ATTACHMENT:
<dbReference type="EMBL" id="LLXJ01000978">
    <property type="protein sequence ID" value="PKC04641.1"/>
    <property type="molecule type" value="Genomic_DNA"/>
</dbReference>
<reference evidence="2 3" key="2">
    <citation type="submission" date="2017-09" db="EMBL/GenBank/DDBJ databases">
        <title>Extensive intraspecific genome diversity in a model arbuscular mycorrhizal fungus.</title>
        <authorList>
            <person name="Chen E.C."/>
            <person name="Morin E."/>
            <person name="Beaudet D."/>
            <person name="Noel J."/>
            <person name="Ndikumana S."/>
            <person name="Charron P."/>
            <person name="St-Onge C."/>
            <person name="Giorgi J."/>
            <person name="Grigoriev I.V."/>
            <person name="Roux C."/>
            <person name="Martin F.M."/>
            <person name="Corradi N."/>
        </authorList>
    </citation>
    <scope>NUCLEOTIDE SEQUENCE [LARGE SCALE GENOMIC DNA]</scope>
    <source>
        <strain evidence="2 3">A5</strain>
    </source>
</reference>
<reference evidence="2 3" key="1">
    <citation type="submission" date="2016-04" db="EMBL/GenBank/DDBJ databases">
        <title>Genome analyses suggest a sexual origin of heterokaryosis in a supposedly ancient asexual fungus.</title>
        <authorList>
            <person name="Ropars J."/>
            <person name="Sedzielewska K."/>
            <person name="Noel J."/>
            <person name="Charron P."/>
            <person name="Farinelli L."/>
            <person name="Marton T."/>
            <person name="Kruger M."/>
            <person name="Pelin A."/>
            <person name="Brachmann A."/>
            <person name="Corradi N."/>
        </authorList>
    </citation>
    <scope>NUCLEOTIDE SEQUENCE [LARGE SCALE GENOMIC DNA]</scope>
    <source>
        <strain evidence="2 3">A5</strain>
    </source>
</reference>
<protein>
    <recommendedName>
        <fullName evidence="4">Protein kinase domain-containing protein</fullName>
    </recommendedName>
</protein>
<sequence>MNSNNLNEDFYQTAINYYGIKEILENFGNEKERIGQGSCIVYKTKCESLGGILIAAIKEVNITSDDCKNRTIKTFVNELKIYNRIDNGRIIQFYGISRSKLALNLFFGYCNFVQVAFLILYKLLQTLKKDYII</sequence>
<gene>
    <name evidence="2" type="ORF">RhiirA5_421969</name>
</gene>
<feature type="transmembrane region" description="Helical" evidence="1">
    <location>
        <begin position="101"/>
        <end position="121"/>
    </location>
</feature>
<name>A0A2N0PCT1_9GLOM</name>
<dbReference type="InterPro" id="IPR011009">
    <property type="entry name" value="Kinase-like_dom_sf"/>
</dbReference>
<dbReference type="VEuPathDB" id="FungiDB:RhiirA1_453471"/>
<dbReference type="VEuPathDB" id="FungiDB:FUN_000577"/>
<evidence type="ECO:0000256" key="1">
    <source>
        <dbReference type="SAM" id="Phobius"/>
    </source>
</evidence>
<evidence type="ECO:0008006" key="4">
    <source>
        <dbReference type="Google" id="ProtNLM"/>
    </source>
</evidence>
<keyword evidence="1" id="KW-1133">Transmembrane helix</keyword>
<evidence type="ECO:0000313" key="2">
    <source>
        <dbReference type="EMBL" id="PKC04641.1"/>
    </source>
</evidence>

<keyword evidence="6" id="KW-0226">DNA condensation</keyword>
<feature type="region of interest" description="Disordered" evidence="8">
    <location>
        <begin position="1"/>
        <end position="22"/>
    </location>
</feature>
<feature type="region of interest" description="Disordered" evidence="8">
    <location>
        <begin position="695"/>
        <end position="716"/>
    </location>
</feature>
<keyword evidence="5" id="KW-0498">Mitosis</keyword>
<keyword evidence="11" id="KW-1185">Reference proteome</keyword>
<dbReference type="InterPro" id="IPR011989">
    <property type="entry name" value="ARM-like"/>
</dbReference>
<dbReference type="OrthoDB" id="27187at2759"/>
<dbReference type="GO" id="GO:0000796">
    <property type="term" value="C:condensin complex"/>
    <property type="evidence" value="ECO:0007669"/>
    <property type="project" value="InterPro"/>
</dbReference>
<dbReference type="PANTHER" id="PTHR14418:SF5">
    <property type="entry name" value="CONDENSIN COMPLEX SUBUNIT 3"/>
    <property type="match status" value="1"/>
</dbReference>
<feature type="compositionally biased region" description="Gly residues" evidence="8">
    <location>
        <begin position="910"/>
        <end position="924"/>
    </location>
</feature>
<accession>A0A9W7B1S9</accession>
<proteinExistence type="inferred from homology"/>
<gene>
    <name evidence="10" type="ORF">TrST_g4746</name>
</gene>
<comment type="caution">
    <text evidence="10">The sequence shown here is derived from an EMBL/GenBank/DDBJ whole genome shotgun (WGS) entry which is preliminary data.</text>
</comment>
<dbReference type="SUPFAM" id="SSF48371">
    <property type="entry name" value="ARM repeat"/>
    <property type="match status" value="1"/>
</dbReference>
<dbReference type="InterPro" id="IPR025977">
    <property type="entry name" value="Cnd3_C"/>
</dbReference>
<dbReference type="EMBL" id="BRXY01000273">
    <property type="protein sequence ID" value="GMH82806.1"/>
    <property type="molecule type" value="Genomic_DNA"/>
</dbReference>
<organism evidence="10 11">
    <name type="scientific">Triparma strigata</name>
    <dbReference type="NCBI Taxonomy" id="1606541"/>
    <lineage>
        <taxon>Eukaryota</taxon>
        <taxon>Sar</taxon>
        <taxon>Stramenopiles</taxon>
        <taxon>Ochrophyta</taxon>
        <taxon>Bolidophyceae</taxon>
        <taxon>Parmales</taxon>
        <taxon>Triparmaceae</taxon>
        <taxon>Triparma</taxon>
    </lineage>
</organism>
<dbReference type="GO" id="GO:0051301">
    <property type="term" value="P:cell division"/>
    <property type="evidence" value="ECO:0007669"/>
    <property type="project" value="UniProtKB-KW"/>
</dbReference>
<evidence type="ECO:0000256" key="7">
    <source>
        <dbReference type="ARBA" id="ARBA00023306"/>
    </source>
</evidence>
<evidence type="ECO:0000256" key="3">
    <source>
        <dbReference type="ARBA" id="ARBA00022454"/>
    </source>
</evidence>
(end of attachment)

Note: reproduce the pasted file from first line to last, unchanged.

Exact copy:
<dbReference type="EMBL" id="LLXJ01000978">
    <property type="protein sequence ID" value="PKC04641.1"/>
    <property type="molecule type" value="Genomic_DNA"/>
</dbReference>
<reference evidence="2 3" key="2">
    <citation type="submission" date="2017-09" db="EMBL/GenBank/DDBJ databases">
        <title>Extensive intraspecific genome diversity in a model arbuscular mycorrhizal fungus.</title>
        <authorList>
            <person name="Chen E.C."/>
            <person name="Morin E."/>
            <person name="Beaudet D."/>
            <person name="Noel J."/>
            <person name="Ndikumana S."/>
            <person name="Charron P."/>
            <person name="St-Onge C."/>
            <person name="Giorgi J."/>
            <person name="Grigoriev I.V."/>
            <person name="Roux C."/>
            <person name="Martin F.M."/>
            <person name="Corradi N."/>
        </authorList>
    </citation>
    <scope>NUCLEOTIDE SEQUENCE [LARGE SCALE GENOMIC DNA]</scope>
    <source>
        <strain evidence="2 3">A5</strain>
    </source>
</reference>
<reference evidence="2 3" key="1">
    <citation type="submission" date="2016-04" db="EMBL/GenBank/DDBJ databases">
        <title>Genome analyses suggest a sexual origin of heterokaryosis in a supposedly ancient asexual fungus.</title>
        <authorList>
            <person name="Ropars J."/>
            <person name="Sedzielewska K."/>
            <person name="Noel J."/>
            <person name="Charron P."/>
            <person name="Farinelli L."/>
            <person name="Marton T."/>
            <person name="Kruger M."/>
            <person name="Pelin A."/>
            <person name="Brachmann A."/>
            <person name="Corradi N."/>
        </authorList>
    </citation>
    <scope>NUCLEOTIDE SEQUENCE [LARGE SCALE GENOMIC DNA]</scope>
    <source>
        <strain evidence="2 3">A5</strain>
    </source>
</reference>
<protein>
    <recommendedName>
        <fullName evidence="4">Protein kinase domain-containing protein</fullName>
    </recommendedName>
</protein>
<sequence>MNSNNLNEDFYQTAINYYGIKEILENFGNEKERIGQGSCIVYKTKCESLGGILIAAIKEVNITSDDCKNRTIKTFVNELKIYNRIDNGRIIQFYGISRSKLALNLFFGYCNFVQVAFLILYKLLQTLKKDYII</sequence>
<gene>
    <name evidence="2" type="ORF">RhiirA5_421969</name>
</gene>
<feature type="transmembrane region" description="Helical" evidence="1">
    <location>
        <begin position="101"/>
        <end position="121"/>
    </location>
</feature>
<name>A0A2N0PCT1_9GLOM</name>
<dbReference type="InterPro" id="IPR011009">
    <property type="entry name" value="Kinase-like_dom_sf"/>
</dbReference>
<dbReference type="VEuPathDB" id="FungiDB:RhiirA1_453471"/>
<dbReference type="VEuPathDB" id="FungiDB:FUN_000577"/>
<evidence type="ECO:0000256" key="1">
    <source>
        <dbReference type="SAM" id="Phobius"/>
    </source>
</evidence>
<evidence type="ECO:0008006" key="4">
    <source>
        <dbReference type="Google" id="ProtNLM"/>
    </source>
</evidence>
<keyword evidence="1" id="KW-1133">Transmembrane helix</keyword>
<evidence type="ECO:0000313" key="2">
    <source>
        <dbReference type="EMBL" id="PKC04641.1"/>
    </source>
</evidence>

<keyword evidence="6" id="KW-0226">DNA condensation</keyword>
<feature type="region of interest" description="Disordered" evidence="8">
    <location>
        <begin position="1"/>
        <end position="22"/>
    </location>
</feature>
<feature type="region of interest" description="Disordered" evidence="8">
    <location>
        <begin position="695"/>
        <end position="716"/>
    </location>
</feature>
<keyword evidence="5" id="KW-0498">Mitosis</keyword>
<keyword evidence="11" id="KW-1185">Reference proteome</keyword>
<dbReference type="InterPro" id="IPR011989">
    <property type="entry name" value="ARM-like"/>
</dbReference>
<dbReference type="OrthoDB" id="27187at2759"/>
<dbReference type="GO" id="GO:0000796">
    <property type="term" value="C:condensin complex"/>
    <property type="evidence" value="ECO:0007669"/>
    <property type="project" value="InterPro"/>
</dbReference>
<dbReference type="PANTHER" id="PTHR14418:SF5">
    <property type="entry name" value="CONDENSIN COMPLEX SUBUNIT 3"/>
    <property type="match status" value="1"/>
</dbReference>
<feature type="compositionally biased region" description="Gly residues" evidence="8">
    <location>
        <begin position="910"/>
        <end position="924"/>
    </location>
</feature>
<accession>A0A9W7B1S9</accession>
<proteinExistence type="inferred from homology"/>
<gene>
    <name evidence="10" type="ORF">TrST_g4746</name>
</gene>
<comment type="caution">
    <text evidence="10">The sequence shown here is derived from an EMBL/GenBank/DDBJ whole genome shotgun (WGS) entry which is preliminary data.</text>
</comment>
<dbReference type="SUPFAM" id="SSF48371">
    <property type="entry name" value="ARM repeat"/>
    <property type="match status" value="1"/>
</dbReference>
<dbReference type="InterPro" id="IPR025977">
    <property type="entry name" value="Cnd3_C"/>
</dbReference>
<dbReference type="EMBL" id="BRXY01000273">
    <property type="protein sequence ID" value="GMH82806.1"/>
    <property type="molecule type" value="Genomic_DNA"/>
</dbReference>
<organism evidence="10 11">
    <name type="scientific">Triparma strigata</name>
    <dbReference type="NCBI Taxonomy" id="1606541"/>
    <lineage>
        <taxon>Eukaryota</taxon>
        <taxon>Sar</taxon>
        <taxon>Stramenopiles</taxon>
        <taxon>Ochrophyta</taxon>
        <taxon>Bolidophyceae</taxon>
        <taxon>Parmales</taxon>
        <taxon>Triparmaceae</taxon>
        <taxon>Triparma</taxon>
    </lineage>
</organism>
<dbReference type="GO" id="GO:0051301">
    <property type="term" value="P:cell division"/>
    <property type="evidence" value="ECO:0007669"/>
    <property type="project" value="UniProtKB-KW"/>
</dbReference>
<evidence type="ECO:0000256" key="7">
    <source>
        <dbReference type="ARBA" id="ARBA00023306"/>
    </source>
</evidence>
<evidence type="ECO:0000256" key="3">
    <source>
        <dbReference type="ARBA" id="ARBA00022454"/>
    </source>
</evidence>